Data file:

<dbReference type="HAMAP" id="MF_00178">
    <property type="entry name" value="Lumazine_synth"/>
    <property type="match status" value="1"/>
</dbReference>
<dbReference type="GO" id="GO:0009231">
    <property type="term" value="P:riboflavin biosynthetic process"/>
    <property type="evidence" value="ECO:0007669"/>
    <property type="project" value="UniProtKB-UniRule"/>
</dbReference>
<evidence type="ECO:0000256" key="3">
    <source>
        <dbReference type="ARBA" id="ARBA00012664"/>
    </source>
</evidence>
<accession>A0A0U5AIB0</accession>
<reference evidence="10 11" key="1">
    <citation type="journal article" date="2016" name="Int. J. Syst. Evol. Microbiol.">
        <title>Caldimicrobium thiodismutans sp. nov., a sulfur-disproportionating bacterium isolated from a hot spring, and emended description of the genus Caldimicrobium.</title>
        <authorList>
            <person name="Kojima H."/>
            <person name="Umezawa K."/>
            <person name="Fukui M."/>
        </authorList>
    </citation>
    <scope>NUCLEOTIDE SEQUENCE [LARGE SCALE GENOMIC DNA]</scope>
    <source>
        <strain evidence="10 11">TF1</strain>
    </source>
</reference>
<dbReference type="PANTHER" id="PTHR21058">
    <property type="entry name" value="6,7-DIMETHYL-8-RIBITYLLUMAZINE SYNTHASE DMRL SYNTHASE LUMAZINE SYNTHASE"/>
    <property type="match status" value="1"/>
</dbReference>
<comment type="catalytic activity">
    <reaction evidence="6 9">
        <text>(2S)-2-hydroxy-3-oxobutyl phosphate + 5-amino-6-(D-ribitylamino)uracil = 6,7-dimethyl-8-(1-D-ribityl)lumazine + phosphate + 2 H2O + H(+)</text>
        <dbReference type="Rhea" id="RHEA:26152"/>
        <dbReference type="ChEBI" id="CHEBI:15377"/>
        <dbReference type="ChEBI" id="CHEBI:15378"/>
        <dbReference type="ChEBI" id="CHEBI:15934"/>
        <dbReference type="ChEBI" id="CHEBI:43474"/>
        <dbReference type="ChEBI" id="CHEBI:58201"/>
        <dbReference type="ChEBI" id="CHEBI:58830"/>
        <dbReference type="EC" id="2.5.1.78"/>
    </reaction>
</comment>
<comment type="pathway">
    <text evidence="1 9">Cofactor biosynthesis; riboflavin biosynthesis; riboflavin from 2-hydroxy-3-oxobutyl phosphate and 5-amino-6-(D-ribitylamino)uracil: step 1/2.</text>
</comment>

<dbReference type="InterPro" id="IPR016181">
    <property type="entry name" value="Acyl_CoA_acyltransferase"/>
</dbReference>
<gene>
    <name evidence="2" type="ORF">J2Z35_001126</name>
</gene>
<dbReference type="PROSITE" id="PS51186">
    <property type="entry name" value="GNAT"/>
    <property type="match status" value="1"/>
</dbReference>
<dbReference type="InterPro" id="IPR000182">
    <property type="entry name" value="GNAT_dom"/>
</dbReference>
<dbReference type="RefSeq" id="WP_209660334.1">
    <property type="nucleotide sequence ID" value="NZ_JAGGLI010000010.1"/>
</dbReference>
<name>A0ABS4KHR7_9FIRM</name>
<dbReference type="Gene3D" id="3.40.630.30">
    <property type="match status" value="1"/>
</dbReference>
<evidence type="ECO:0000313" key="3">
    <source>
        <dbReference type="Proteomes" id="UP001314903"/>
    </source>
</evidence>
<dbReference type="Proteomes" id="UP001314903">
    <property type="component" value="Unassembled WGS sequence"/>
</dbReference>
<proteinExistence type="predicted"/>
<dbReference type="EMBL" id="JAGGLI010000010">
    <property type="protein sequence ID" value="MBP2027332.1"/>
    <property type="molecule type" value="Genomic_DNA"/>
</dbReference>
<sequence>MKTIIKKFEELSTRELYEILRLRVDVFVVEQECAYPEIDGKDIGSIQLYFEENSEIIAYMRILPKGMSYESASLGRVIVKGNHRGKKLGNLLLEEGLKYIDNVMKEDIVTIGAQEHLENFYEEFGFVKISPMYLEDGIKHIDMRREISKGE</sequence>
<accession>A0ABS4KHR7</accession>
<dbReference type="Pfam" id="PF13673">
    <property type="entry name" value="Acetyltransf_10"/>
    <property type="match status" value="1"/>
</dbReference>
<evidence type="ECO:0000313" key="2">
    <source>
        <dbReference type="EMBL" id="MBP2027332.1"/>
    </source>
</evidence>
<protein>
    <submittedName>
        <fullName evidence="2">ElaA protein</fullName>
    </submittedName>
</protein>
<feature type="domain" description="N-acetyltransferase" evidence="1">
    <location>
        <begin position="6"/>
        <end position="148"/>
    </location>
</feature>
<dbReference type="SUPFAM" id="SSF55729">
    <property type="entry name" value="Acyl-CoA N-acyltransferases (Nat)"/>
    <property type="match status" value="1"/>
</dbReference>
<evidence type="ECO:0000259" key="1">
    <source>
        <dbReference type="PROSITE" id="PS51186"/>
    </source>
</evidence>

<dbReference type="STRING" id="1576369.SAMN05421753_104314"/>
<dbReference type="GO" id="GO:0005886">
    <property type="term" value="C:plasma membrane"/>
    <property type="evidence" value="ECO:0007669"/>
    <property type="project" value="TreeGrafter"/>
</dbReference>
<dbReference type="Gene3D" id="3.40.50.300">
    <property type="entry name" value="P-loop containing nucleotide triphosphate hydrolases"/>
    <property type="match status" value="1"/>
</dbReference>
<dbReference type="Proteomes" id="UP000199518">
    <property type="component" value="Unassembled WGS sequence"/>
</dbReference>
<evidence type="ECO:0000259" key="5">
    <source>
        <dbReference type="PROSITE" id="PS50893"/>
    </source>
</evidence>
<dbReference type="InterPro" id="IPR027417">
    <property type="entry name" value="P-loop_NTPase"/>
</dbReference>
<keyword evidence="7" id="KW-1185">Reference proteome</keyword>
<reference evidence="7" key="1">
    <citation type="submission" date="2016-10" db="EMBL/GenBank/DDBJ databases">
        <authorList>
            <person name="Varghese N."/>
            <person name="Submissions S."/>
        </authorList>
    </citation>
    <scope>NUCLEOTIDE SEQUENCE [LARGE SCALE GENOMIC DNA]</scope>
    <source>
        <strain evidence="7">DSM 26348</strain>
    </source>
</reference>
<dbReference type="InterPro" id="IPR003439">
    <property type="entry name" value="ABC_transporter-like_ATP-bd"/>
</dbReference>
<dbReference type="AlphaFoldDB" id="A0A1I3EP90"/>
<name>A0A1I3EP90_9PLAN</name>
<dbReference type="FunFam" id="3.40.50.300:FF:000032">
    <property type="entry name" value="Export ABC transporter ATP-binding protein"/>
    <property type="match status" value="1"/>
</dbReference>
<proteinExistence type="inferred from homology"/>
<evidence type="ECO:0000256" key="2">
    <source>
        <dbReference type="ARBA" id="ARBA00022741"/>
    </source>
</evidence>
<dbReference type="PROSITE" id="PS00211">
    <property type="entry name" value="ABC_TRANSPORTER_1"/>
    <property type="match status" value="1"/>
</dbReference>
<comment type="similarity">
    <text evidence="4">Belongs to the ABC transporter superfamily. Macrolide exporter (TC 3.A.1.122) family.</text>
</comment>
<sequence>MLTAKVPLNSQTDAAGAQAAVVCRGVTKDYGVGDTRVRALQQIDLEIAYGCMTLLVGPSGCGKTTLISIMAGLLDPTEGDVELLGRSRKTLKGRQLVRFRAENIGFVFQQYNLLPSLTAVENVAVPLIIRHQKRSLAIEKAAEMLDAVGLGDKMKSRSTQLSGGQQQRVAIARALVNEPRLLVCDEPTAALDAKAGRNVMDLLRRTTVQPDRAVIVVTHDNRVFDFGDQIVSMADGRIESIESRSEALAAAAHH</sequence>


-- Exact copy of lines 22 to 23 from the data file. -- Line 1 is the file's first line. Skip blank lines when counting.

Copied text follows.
            <person name="Fukui M."/>
        </authorList>